[On October 4, ExoMars 2016 is 11 days from the separation of the Schiaparelli lander from the Trace Gas Orbiter, and 14 days from Schiaparelli's landing on Meridiani Planum. This ESA post describes the trials and tribulations of Mars landings since the early 1960s, and it details the plans for getting Schiaparelli down safely. — Ed.]
Mars has been a source of wonder for many centuries, inspiring both scientific speculation and literary imagination. Since the dawn of the Space Age, leading spacefaring nations have attempted to utilise modern technology to unveil the mysteries of Mars by surveying the planet from above and delivering robotic explorers onto its dusty terrain.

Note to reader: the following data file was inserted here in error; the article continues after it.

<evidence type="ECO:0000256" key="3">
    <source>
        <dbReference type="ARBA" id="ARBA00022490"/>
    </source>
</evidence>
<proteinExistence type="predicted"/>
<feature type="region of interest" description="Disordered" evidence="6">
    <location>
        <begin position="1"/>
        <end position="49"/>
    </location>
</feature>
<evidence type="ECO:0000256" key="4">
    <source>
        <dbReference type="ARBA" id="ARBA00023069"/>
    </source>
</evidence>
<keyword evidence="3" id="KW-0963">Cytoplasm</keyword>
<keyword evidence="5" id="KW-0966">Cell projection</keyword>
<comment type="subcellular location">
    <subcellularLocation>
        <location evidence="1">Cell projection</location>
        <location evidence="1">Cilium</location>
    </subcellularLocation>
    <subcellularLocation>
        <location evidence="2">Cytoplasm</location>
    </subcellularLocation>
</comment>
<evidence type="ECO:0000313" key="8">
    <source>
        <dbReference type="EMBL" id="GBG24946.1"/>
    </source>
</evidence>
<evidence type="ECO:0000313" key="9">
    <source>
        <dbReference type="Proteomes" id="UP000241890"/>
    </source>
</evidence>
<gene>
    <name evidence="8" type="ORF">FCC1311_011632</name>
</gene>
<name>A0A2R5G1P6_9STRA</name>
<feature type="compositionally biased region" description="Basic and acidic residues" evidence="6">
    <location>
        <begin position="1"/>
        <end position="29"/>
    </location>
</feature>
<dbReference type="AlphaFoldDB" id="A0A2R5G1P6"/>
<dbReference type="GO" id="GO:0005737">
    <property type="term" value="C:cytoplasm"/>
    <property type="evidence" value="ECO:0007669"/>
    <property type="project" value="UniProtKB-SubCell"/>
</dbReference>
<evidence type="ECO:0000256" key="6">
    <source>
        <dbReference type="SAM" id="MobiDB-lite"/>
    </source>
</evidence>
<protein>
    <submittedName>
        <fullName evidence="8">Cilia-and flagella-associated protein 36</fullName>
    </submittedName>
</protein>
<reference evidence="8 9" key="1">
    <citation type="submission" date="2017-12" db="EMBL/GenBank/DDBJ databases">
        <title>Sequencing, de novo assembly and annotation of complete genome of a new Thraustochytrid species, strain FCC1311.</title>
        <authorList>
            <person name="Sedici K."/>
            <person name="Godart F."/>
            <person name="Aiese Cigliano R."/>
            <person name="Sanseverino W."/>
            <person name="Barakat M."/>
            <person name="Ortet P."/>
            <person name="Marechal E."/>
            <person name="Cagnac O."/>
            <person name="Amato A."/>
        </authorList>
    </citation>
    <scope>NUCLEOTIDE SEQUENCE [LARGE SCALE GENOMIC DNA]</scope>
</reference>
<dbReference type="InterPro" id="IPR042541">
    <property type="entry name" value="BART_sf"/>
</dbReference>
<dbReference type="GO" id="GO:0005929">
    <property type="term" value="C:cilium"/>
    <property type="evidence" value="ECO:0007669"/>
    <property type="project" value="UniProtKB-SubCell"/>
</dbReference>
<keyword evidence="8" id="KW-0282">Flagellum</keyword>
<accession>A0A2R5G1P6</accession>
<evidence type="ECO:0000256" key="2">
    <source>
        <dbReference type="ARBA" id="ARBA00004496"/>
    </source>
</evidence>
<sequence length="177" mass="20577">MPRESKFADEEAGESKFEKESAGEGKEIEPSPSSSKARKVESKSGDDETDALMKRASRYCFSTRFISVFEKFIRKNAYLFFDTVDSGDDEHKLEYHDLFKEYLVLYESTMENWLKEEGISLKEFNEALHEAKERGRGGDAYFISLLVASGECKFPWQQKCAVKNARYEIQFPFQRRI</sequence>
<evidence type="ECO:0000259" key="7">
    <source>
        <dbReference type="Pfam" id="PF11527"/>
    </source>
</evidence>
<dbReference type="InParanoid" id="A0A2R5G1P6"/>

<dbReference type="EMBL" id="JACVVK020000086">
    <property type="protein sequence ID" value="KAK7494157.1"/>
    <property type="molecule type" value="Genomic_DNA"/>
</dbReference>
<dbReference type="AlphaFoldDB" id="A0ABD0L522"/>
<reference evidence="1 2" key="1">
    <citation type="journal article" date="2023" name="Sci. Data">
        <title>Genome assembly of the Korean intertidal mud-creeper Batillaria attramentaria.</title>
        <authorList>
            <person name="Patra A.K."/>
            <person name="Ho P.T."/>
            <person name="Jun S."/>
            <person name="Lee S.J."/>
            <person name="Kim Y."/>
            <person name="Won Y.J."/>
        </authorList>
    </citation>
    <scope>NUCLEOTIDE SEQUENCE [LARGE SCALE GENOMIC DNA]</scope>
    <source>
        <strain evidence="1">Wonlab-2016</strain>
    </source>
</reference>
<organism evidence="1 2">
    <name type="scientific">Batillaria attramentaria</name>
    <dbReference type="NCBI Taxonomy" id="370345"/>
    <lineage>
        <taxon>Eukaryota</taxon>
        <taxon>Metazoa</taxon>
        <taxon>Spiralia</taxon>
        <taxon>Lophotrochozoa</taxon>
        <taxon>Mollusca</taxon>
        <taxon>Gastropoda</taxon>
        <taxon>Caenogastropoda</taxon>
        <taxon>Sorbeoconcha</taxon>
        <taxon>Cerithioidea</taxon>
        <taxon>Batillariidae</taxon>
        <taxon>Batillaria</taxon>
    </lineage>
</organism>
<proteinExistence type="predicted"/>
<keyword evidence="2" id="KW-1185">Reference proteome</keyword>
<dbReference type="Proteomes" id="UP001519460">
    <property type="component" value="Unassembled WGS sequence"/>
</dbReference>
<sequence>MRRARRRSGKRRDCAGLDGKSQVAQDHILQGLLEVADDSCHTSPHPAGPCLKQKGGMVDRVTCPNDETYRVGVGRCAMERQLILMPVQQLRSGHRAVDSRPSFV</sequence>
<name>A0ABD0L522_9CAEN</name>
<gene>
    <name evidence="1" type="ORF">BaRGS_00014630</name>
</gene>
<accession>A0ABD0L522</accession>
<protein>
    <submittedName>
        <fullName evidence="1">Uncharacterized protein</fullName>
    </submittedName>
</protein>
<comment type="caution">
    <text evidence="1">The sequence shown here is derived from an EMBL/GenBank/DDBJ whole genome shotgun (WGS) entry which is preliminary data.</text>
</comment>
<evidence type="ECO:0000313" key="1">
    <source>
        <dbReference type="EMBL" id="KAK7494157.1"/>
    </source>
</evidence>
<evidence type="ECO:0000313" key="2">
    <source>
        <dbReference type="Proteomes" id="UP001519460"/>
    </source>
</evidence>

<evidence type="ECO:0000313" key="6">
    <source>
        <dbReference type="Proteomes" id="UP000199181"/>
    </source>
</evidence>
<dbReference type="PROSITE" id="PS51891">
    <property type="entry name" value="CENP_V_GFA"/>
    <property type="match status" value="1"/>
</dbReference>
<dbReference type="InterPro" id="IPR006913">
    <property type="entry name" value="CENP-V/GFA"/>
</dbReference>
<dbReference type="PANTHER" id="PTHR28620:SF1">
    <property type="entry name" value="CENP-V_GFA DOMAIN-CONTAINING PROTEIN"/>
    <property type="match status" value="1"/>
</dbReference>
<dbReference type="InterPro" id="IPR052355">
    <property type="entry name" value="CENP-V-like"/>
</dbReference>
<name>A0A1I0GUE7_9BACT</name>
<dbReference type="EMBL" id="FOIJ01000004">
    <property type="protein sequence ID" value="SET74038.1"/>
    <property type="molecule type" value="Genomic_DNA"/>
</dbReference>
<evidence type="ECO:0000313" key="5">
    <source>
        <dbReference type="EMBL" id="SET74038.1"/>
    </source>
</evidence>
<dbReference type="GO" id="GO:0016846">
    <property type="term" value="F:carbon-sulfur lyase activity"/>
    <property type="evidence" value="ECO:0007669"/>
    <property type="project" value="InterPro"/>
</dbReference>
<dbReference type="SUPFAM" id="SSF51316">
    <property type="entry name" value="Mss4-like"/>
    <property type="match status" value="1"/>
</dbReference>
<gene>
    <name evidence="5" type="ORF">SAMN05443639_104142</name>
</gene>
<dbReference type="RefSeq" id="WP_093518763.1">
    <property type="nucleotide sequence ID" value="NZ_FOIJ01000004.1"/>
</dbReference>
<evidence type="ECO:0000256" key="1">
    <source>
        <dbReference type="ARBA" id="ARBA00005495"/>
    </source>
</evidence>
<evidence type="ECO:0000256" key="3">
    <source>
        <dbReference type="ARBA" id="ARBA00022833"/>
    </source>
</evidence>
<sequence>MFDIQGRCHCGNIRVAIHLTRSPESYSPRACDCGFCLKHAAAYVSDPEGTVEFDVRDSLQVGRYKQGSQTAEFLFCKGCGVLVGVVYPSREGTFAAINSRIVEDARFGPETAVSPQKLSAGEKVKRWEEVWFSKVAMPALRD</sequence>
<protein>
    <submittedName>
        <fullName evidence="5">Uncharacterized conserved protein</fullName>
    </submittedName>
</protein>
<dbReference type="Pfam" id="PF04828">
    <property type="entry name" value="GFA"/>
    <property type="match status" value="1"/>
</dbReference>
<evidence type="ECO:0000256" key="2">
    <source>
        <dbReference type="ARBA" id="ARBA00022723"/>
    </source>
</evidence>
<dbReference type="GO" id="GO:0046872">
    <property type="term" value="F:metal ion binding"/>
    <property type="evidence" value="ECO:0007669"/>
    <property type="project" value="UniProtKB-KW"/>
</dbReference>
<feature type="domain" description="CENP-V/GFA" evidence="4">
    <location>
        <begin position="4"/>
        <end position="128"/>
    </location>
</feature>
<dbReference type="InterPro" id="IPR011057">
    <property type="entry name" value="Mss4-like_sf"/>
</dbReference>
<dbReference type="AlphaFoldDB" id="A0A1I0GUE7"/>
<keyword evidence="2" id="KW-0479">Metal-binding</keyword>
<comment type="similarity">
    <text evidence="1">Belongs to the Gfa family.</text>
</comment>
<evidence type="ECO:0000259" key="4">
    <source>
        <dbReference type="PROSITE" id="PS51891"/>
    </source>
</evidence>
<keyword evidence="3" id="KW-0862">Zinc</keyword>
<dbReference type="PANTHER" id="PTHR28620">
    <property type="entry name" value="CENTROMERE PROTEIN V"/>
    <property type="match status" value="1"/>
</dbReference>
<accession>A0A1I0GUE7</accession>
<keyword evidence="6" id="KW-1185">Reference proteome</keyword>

More than 40 missions have been despatched to the Red Planet since the early 1960s. Following the usual sequence of increasingly complex investigations, the early attempts to characterise Mars involved relatively straightforward, but short-lived, flybys. These were soon followed by orbiters, which carried ever more sophisticated instruments to map the entire planet and characterise its diverse landscapes… (…)
Schiaparelli is aiming for Meridiani Planum, a relatively smooth, flat region close to the Martian equator and fairly near the current location of NASA’s Opportunity rover. Three sites near the equator are currently being investigated for the ExoMars 2020 mission, which will deliver ESA’s first planetary rover. [Much more at link]